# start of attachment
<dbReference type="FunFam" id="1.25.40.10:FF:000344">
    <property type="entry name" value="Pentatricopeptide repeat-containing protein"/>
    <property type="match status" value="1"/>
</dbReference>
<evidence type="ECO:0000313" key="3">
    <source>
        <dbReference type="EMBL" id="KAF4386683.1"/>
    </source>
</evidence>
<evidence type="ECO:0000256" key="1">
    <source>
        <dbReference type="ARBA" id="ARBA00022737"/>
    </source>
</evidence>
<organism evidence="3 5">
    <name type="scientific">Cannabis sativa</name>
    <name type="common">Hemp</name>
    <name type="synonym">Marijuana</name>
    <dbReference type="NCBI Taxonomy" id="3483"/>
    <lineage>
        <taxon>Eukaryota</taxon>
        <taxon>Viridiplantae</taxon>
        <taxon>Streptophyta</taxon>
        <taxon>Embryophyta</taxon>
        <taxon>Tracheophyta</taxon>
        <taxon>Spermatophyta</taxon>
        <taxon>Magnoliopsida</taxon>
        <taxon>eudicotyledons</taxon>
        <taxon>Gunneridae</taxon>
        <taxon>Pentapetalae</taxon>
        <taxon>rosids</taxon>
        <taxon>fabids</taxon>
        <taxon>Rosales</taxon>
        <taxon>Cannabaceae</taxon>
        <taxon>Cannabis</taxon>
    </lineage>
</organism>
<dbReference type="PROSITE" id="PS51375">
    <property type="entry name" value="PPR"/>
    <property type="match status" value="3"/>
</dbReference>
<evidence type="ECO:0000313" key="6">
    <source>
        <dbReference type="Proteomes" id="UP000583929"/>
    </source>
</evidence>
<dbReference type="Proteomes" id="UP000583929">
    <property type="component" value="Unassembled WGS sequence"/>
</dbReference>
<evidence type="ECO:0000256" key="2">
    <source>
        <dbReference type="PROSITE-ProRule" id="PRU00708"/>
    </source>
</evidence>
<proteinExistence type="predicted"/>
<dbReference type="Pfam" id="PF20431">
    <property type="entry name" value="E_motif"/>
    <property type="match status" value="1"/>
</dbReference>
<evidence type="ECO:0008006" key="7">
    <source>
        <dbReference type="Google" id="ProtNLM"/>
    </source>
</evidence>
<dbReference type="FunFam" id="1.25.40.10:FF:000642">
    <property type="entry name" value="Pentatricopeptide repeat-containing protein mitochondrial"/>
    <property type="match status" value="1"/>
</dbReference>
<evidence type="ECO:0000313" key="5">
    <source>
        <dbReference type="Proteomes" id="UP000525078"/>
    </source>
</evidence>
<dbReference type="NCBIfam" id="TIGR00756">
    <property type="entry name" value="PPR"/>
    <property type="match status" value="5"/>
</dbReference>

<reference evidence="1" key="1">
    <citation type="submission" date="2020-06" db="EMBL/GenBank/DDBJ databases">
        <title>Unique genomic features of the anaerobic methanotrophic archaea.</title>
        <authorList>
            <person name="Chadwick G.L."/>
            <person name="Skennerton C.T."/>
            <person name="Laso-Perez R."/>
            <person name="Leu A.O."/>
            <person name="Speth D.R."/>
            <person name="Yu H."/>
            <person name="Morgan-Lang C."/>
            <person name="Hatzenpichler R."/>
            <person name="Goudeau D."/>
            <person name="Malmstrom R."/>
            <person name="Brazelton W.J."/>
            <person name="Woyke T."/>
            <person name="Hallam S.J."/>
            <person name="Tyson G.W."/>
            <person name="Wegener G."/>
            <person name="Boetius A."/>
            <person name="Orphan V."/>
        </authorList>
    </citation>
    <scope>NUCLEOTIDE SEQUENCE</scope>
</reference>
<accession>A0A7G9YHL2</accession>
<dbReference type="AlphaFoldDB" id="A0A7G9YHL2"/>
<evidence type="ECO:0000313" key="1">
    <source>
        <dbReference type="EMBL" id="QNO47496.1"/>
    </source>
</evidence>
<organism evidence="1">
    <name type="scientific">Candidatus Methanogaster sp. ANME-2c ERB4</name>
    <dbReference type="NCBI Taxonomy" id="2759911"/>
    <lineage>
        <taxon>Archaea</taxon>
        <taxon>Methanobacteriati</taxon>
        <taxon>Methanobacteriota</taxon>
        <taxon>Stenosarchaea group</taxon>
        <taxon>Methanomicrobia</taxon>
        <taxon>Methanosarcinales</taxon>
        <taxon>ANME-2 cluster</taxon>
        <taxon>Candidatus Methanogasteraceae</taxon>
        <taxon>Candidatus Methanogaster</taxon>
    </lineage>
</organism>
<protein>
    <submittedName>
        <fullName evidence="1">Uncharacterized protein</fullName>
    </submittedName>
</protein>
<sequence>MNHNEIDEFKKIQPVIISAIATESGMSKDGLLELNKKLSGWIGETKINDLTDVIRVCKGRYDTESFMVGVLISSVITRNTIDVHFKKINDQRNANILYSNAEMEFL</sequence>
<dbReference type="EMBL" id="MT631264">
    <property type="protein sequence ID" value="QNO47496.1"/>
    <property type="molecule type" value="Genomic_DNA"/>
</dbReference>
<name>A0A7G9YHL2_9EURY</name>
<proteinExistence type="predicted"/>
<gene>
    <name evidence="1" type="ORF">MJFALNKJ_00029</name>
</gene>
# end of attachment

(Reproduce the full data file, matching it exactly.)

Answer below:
<dbReference type="FunFam" id="1.25.40.10:FF:000344">
    <property type="entry name" value="Pentatricopeptide repeat-containing protein"/>
    <property type="match status" value="1"/>
</dbReference>
<evidence type="ECO:0000313" key="3">
    <source>
        <dbReference type="EMBL" id="KAF4386683.1"/>
    </source>
</evidence>
<evidence type="ECO:0000256" key="1">
    <source>
        <dbReference type="ARBA" id="ARBA00022737"/>
    </source>
</evidence>
<organism evidence="3 5">
    <name type="scientific">Cannabis sativa</name>
    <name type="common">Hemp</name>
    <name type="synonym">Marijuana</name>
    <dbReference type="NCBI Taxonomy" id="3483"/>
    <lineage>
        <taxon>Eukaryota</taxon>
        <taxon>Viridiplantae</taxon>
        <taxon>Streptophyta</taxon>
        <taxon>Embryophyta</taxon>
        <taxon>Tracheophyta</taxon>
        <taxon>Spermatophyta</taxon>
        <taxon>Magnoliopsida</taxon>
        <taxon>eudicotyledons</taxon>
        <taxon>Gunneridae</taxon>
        <taxon>Pentapetalae</taxon>
        <taxon>rosids</taxon>
        <taxon>fabids</taxon>
        <taxon>Rosales</taxon>
        <taxon>Cannabaceae</taxon>
        <taxon>Cannabis</taxon>
    </lineage>
</organism>
<dbReference type="PROSITE" id="PS51375">
    <property type="entry name" value="PPR"/>
    <property type="match status" value="3"/>
</dbReference>
<evidence type="ECO:0000313" key="6">
    <source>
        <dbReference type="Proteomes" id="UP000583929"/>
    </source>
</evidence>
<dbReference type="Proteomes" id="UP000583929">
    <property type="component" value="Unassembled WGS sequence"/>
</dbReference>
<evidence type="ECO:0000256" key="2">
    <source>
        <dbReference type="PROSITE-ProRule" id="PRU00708"/>
    </source>
</evidence>
<proteinExistence type="predicted"/>
<dbReference type="Pfam" id="PF20431">
    <property type="entry name" value="E_motif"/>
    <property type="match status" value="1"/>
</dbReference>
<evidence type="ECO:0008006" key="7">
    <source>
        <dbReference type="Google" id="ProtNLM"/>
    </source>
</evidence>
<dbReference type="FunFam" id="1.25.40.10:FF:000642">
    <property type="entry name" value="Pentatricopeptide repeat-containing protein mitochondrial"/>
    <property type="match status" value="1"/>
</dbReference>
<evidence type="ECO:0000313" key="5">
    <source>
        <dbReference type="Proteomes" id="UP000525078"/>
    </source>
</evidence>
<dbReference type="NCBIfam" id="TIGR00756">
    <property type="entry name" value="PPR"/>
    <property type="match status" value="5"/>
</dbReference>

<reference evidence="1" key="1">
    <citation type="submission" date="2020-06" db="EMBL/GenBank/DDBJ databases">
        <title>Unique genomic features of the anaerobic methanotrophic archaea.</title>
        <authorList>
            <person name="Chadwick G.L."/>
            <person name="Skennerton C.T."/>
            <person name="Laso-Perez R."/>
            <person name="Leu A.O."/>
            <person name="Speth D.R."/>
            <person name="Yu H."/>
            <person name="Morgan-Lang C."/>
            <person name="Hatzenpichler R."/>
            <person name="Goudeau D."/>
            <person name="Malmstrom R."/>
            <person name="Brazelton W.J."/>
            <person name="Woyke T."/>
            <person name="Hallam S.J."/>
            <person name="Tyson G.W."/>
            <person name="Wegener G."/>
            <person name="Boetius A."/>
            <person name="Orphan V."/>
        </authorList>
    </citation>
    <scope>NUCLEOTIDE SEQUENCE</scope>
</reference>
<accession>A0A7G9YHL2</accession>
<dbReference type="AlphaFoldDB" id="A0A7G9YHL2"/>
<evidence type="ECO:0000313" key="1">
    <source>
        <dbReference type="EMBL" id="QNO47496.1"/>
    </source>
</evidence>
<organism evidence="1">
    <name type="scientific">Candidatus Methanogaster sp. ANME-2c ERB4</name>
    <dbReference type="NCBI Taxonomy" id="2759911"/>
    <lineage>
        <taxon>Archaea</taxon>
        <taxon>Methanobacteriati</taxon>
        <taxon>Methanobacteriota</taxon>
        <taxon>Stenosarchaea group</taxon>
        <taxon>Methanomicrobia</taxon>
        <taxon>Methanosarcinales</taxon>
        <taxon>ANME-2 cluster</taxon>
        <taxon>Candidatus Methanogasteraceae</taxon>
        <taxon>Candidatus Methanogaster</taxon>
    </lineage>
</organism>
<protein>
    <submittedName>
        <fullName evidence="1">Uncharacterized protein</fullName>
    </submittedName>
</protein>
<sequence>MNHNEIDEFKKIQPVIISAIATESGMSKDGLLELNKKLSGWIGETKINDLTDVIRVCKGRYDTESFMVGVLISSVITRNTIDVHFKKINDQRNANILYSNAEMEFL</sequence>
<dbReference type="EMBL" id="MT631264">
    <property type="protein sequence ID" value="QNO47496.1"/>
    <property type="molecule type" value="Genomic_DNA"/>
</dbReference>
<name>A0A7G9YHL2_9EURY</name>
<proteinExistence type="predicted"/>
<gene>
    <name evidence="1" type="ORF">MJFALNKJ_00029</name>
</gene>